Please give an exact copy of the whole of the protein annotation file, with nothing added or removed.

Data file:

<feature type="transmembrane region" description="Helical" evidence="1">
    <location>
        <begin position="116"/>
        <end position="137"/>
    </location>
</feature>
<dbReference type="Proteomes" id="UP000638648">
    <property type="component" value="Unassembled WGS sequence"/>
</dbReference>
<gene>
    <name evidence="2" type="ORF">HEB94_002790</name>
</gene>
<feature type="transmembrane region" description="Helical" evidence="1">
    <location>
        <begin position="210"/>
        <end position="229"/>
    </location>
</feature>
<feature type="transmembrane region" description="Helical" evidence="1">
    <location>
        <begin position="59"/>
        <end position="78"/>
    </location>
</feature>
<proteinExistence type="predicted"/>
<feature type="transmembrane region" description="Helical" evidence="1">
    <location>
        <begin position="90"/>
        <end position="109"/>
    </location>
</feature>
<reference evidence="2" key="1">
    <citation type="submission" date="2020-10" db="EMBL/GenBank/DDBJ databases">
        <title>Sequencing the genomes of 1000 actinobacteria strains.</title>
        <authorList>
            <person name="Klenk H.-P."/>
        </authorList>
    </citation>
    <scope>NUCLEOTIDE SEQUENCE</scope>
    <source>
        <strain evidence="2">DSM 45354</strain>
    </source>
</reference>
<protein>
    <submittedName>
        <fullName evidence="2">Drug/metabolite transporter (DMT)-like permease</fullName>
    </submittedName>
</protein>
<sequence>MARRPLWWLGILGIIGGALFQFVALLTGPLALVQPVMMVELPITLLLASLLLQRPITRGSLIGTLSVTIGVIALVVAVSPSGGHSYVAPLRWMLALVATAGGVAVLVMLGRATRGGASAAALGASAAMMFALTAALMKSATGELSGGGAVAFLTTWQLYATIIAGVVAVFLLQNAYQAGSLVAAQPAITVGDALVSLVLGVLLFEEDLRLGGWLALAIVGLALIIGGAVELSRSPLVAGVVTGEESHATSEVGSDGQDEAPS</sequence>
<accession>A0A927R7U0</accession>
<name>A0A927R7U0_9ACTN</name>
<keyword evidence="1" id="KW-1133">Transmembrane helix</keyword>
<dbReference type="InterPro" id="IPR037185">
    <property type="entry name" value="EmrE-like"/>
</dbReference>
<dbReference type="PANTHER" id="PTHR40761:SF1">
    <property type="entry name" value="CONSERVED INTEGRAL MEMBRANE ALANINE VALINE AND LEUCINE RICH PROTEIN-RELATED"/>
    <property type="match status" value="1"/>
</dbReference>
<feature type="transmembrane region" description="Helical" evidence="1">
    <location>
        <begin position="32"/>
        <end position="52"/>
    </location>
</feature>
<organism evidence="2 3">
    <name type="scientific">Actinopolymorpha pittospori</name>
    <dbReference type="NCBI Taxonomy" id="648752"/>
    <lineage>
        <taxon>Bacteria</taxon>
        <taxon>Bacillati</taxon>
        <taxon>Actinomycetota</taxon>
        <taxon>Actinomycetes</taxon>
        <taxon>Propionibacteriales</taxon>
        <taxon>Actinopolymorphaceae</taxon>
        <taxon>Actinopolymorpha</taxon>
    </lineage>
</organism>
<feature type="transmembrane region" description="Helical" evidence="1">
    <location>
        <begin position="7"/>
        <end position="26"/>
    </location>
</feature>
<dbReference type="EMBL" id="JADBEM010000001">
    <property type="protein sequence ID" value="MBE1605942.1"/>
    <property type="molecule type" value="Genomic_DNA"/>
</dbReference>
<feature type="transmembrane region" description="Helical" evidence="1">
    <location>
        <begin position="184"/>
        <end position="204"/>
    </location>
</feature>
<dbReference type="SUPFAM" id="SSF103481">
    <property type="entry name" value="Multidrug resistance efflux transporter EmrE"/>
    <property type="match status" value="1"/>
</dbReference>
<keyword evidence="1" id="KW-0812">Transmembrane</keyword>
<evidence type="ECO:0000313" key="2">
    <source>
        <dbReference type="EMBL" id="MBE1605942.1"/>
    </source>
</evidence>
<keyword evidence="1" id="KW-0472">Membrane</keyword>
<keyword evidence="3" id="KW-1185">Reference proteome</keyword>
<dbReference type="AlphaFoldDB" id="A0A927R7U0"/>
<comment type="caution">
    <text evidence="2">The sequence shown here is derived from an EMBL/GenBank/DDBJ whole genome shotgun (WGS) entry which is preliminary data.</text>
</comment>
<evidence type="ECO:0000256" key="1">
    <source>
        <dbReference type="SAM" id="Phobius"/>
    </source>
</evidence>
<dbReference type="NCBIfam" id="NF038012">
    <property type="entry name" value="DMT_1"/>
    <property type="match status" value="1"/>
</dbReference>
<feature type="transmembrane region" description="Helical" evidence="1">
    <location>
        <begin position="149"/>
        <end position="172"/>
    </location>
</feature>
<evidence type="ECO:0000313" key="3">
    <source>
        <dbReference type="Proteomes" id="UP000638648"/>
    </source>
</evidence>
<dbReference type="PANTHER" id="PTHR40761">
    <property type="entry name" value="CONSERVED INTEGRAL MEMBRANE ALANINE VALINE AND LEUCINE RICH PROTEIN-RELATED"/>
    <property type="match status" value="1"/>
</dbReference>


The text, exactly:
<feature type="transmembrane region" description="Helical" evidence="1">
    <location>
        <begin position="116"/>
        <end position="137"/>
    </location>
</feature>
<dbReference type="Proteomes" id="UP000638648">
    <property type="component" value="Unassembled WGS sequence"/>
</dbReference>
<gene>
    <name evidence="2" type="ORF">HEB94_002790</name>
</gene>
<feature type="transmembrane region" description="Helical" evidence="1">
    <location>
        <begin position="210"/>
        <end position="229"/>
    </location>
</feature>
<feature type="transmembrane region" description="Helical" evidence="1">
    <location>
        <begin position="59"/>
        <end position="78"/>
    </location>
</feature>
<proteinExistence type="predicted"/>
<feature type="transmembrane region" description="Helical" evidence="1">
    <location>
        <begin position="90"/>
        <end position="109"/>
    </location>
</feature>
<reference evidence="2" key="1">
    <citation type="submission" date="2020-10" db="EMBL/GenBank/DDBJ databases">
        <title>Sequencing the genomes of 1000 actinobacteria strains.</title>
        <authorList>
            <person name="Klenk H.-P."/>
        </authorList>
    </citation>
    <scope>NUCLEOTIDE SEQUENCE</scope>
    <source>
        <strain evidence="2">DSM 45354</strain>
    </source>
</reference>
<protein>
    <submittedName>
        <fullName evidence="2">Drug/metabolite transporter (DMT)-like permease</fullName>
    </submittedName>
</protein>
<sequence>MARRPLWWLGILGIIGGALFQFVALLTGPLALVQPVMMVELPITLLLASLLLQRPITRGSLIGTLSVTIGVIALVVAVSPSGGHSYVAPLRWMLALVATAGGVAVLVMLGRATRGGASAAALGASAAMMFALTAALMKSATGELSGGGAVAFLTTWQLYATIIAGVVAVFLLQNAYQAGSLVAAQPAITVGDALVSLVLGVLLFEEDLRLGGWLALAIVGLALIIGGAVELSRSPLVAGVVTGEESHATSEVGSDGQDEAPS</sequence>
<accession>A0A927R7U0</accession>
<name>A0A927R7U0_9ACTN</name>
<keyword evidence="1" id="KW-1133">Transmembrane helix</keyword>
<dbReference type="InterPro" id="IPR037185">
    <property type="entry name" value="EmrE-like"/>
</dbReference>
<dbReference type="PANTHER" id="PTHR40761:SF1">
    <property type="entry name" value="CONSERVED INTEGRAL MEMBRANE ALANINE VALINE AND LEUCINE RICH PROTEIN-RELATED"/>
    <property type="match status" value="1"/>
</dbReference>
<feature type="transmembrane region" description="Helical" evidence="1">
    <location>
        <begin position="32"/>
        <end position="52"/>
    </location>
</feature>
<organism evidence="2 3">
    <name type="scientific">Actinopolymorpha pittospori</name>
    <dbReference type="NCBI Taxonomy" id="648752"/>
    <lineage>
        <taxon>Bacteria</taxon>
        <taxon>Bacillati</taxon>
        <taxon>Actinomycetota</taxon>
        <taxon>Actinomycetes</taxon>
        <taxon>Propionibacteriales</taxon>
        <taxon>Actinopolymorphaceae</taxon>
        <taxon>Actinopolymorpha</taxon>
    </lineage>
</organism>
<feature type="transmembrane region" description="Helical" evidence="1">
    <location>
        <begin position="7"/>
        <end position="26"/>
    </location>
</feature>
<dbReference type="EMBL" id="JADBEM010000001">
    <property type="protein sequence ID" value="MBE1605942.1"/>
    <property type="molecule type" value="Genomic_DNA"/>
</dbReference>
<feature type="transmembrane region" description="Helical" evidence="1">
    <location>
        <begin position="184"/>
        <end position="204"/>
    </location>
</feature>
<dbReference type="SUPFAM" id="SSF103481">
    <property type="entry name" value="Multidrug resistance efflux transporter EmrE"/>
    <property type="match status" value="1"/>
</dbReference>
<keyword evidence="1" id="KW-0812">Transmembrane</keyword>
<evidence type="ECO:0000313" key="2">
    <source>
        <dbReference type="EMBL" id="MBE1605942.1"/>
    </source>
</evidence>
<keyword evidence="1" id="KW-0472">Membrane</keyword>
<keyword evidence="3" id="KW-1185">Reference proteome</keyword>
<dbReference type="AlphaFoldDB" id="A0A927R7U0"/>
<comment type="caution">
    <text evidence="2">The sequence shown here is derived from an EMBL/GenBank/DDBJ whole genome shotgun (WGS) entry which is preliminary data.</text>
</comment>
<evidence type="ECO:0000256" key="1">
    <source>
        <dbReference type="SAM" id="Phobius"/>
    </source>
</evidence>
<dbReference type="NCBIfam" id="NF038012">
    <property type="entry name" value="DMT_1"/>
    <property type="match status" value="1"/>
</dbReference>
<feature type="transmembrane region" description="Helical" evidence="1">
    <location>
        <begin position="149"/>
        <end position="172"/>
    </location>
</feature>
<evidence type="ECO:0000313" key="3">
    <source>
        <dbReference type="Proteomes" id="UP000638648"/>
    </source>
</evidence>
<dbReference type="PANTHER" id="PTHR40761">
    <property type="entry name" value="CONSERVED INTEGRAL MEMBRANE ALANINE VALINE AND LEUCINE RICH PROTEIN-RELATED"/>
    <property type="match status" value="1"/>
</dbReference>